Photo by Kirill Sharkovski on Unsplash

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Please visit our website to download or stream all our previous episodes and to read our articles.
Remember, you can now subscribe on YouTube – https://www.youtube.com/channel/UCWzAT–UxzErq_UU5SCUtFg
Please reach out to us on Twitter:
You can find us at the following podcast aggregators, and more:
Please subscribe and leave a review.  We don’t want your money – just share, listen, subscribe and watch!

Facebook wants regulation because it wants to strangle new ideas

There are many motivations for starting a company, but most of them involve having an idea.

It might not be an original one, but that idea is what fuels the company.

That idea is a way of providing a service or a product that will be successful and have demand.

You might have an idea that you know will only make a quick buck. You might have a game changing product that ultimately will influence an entire sector or culture.

You might just think you can do something everyone else is doing, just cheaper, or better.

But while you’re doing it, while your setting up the company and as you start to trade and continue to grow, you aren’t looking for the hardest and most expensive way of doing it.

You maintain your idea, but in the most efficient and value intensive way.

If it costs more than you can sell it for, then you might as well shut up shop, unless you can see a way to reduce those costs through scale, investment and technology.

What you don’t do, is embrace or encourage burdens on your business.

Yet that’s what regulation is.

Regulations are what a start up business has to find a way to fund. They are a direct cost to the business.

You might have raw materials, labour cost and the cost of manufacturing, shipping, marketing etc.

But you also have the regulatory cost. The cost of compliance.

And this is where regulation favours the large business, with its economies of scale and deeper pockets than the plucky start up.

It’s why you’ll never see a small business ask the government to regulate them.

It’s why the founder of Facebook just asked for the government to regulate it.

Look at us, we’re on your side, we are actually asking for rules to play by. We can’t possibly be evil.

Yet if Facebook wanted to protect its users, it could. If it wanted to invest in technology to filter content, it could pump billions of dollars into it.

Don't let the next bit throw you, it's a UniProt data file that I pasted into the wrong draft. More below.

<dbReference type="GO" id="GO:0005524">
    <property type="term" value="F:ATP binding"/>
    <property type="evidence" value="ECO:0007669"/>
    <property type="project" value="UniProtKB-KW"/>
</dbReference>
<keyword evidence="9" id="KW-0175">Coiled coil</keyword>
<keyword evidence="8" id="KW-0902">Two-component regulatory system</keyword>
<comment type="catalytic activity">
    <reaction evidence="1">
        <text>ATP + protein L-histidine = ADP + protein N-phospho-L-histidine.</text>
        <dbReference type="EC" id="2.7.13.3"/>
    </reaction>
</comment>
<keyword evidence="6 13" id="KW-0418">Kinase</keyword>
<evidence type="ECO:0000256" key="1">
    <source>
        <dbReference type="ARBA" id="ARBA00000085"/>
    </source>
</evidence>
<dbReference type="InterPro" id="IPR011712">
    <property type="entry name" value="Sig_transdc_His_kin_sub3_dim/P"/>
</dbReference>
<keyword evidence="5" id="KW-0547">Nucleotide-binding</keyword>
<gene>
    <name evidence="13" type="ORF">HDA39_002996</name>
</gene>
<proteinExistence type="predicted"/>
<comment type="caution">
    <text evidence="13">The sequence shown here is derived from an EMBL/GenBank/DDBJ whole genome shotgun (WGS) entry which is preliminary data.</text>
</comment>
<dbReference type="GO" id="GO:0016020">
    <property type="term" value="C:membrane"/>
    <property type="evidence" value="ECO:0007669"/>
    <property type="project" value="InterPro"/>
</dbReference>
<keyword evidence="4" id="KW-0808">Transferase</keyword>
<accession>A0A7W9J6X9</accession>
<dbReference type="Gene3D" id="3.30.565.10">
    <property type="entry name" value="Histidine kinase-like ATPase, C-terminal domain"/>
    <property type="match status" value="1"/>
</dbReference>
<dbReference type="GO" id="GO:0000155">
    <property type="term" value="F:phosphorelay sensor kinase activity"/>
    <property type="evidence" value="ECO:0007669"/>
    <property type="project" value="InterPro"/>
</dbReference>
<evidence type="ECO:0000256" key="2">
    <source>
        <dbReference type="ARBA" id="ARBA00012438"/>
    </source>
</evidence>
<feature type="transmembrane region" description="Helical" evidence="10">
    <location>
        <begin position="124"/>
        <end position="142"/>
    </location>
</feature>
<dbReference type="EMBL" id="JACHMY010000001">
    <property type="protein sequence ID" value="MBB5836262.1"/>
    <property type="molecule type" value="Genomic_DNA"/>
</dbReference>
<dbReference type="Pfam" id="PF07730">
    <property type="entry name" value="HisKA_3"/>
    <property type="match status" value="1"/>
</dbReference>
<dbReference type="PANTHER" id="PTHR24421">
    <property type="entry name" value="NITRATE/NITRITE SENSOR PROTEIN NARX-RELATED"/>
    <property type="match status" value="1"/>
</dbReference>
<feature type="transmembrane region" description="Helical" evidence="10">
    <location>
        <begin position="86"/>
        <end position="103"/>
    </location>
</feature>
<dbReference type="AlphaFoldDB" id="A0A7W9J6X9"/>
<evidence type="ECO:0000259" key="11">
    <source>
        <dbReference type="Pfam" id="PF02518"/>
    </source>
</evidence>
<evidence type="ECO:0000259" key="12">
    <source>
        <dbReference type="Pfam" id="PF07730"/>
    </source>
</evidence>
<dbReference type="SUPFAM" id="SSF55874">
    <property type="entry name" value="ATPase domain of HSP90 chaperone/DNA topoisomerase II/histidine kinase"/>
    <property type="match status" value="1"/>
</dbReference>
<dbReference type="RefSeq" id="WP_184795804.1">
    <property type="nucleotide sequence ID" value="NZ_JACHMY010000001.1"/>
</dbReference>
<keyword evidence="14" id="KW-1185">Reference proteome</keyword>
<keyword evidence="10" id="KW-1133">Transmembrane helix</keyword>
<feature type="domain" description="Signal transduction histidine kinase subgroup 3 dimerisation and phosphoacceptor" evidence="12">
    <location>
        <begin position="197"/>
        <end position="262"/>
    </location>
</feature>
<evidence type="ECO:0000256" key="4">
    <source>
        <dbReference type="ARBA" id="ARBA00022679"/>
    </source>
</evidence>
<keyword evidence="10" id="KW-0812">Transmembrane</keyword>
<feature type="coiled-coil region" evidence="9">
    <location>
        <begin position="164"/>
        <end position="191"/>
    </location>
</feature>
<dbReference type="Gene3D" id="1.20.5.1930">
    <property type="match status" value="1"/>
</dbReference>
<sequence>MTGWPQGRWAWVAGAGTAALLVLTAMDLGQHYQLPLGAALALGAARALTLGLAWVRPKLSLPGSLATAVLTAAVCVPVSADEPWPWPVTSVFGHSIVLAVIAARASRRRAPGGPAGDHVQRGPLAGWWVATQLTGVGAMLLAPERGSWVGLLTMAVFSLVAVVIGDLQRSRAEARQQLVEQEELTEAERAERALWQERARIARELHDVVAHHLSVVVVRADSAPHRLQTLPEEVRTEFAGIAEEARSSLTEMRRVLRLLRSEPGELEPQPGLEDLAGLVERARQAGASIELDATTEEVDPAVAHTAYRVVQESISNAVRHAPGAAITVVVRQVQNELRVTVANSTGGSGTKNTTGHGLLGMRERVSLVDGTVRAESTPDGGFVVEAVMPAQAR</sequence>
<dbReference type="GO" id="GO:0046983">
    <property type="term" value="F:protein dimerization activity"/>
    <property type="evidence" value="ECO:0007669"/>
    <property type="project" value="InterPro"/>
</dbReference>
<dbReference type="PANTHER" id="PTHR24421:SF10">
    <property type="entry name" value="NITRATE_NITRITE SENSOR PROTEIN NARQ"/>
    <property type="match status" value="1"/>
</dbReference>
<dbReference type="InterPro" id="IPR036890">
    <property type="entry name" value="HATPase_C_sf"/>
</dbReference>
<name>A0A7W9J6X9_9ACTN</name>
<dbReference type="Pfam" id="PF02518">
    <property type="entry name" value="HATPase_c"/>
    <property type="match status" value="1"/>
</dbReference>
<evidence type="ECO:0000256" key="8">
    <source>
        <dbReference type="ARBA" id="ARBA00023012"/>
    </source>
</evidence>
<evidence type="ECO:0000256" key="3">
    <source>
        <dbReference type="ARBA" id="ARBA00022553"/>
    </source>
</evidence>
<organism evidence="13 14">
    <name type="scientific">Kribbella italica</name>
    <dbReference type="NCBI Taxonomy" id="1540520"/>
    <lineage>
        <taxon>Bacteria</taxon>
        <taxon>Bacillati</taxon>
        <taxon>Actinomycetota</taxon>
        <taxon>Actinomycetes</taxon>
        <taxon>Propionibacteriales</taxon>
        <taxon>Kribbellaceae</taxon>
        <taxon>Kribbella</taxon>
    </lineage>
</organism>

The plucky little start up social media company can’t afford to do that.

And that’s why Facebook wants it.

They get to “work with governments” and governments get to say they “worked with industry” to set regulation and “protect” us. From whom, who knows.

But the sad irony, the counter intuitive fact of the matter, is that if government regulates Facebook (or rather the entire social media industry) then it has unwittingly done Facebook’s job for it.

It’s put a massive extra cost on being a social media platform, and thus instantly made it billions of dollars more difficult to become one.

Who do we want to challenge the Facebooks of this world? Only other global business leviathans with the means to navigate and pay the costs generated by regulation?

Or do we want real competition.  From new businesses of any size. From those that want to change and pivot quickly.

Facebook just asked to be regulated. Governments will now clamour to do so, when all they are doing is helping sustain and augment a monopoly.

Yet we should want those with new ideas to be able to disrupt.

To challenge.

To innovate.

The best way of coming up with something better than Facebook is to unleash the potential of those new ideas.

Free from constraints.  Free from burdensome regulation that only the large incumbents will push for in order to create barriers for those to challenge them.

Of course Mark Zuckerberg wants new regulation.

The problem is that no one else asks why.

Photo by William Iven on Unsplash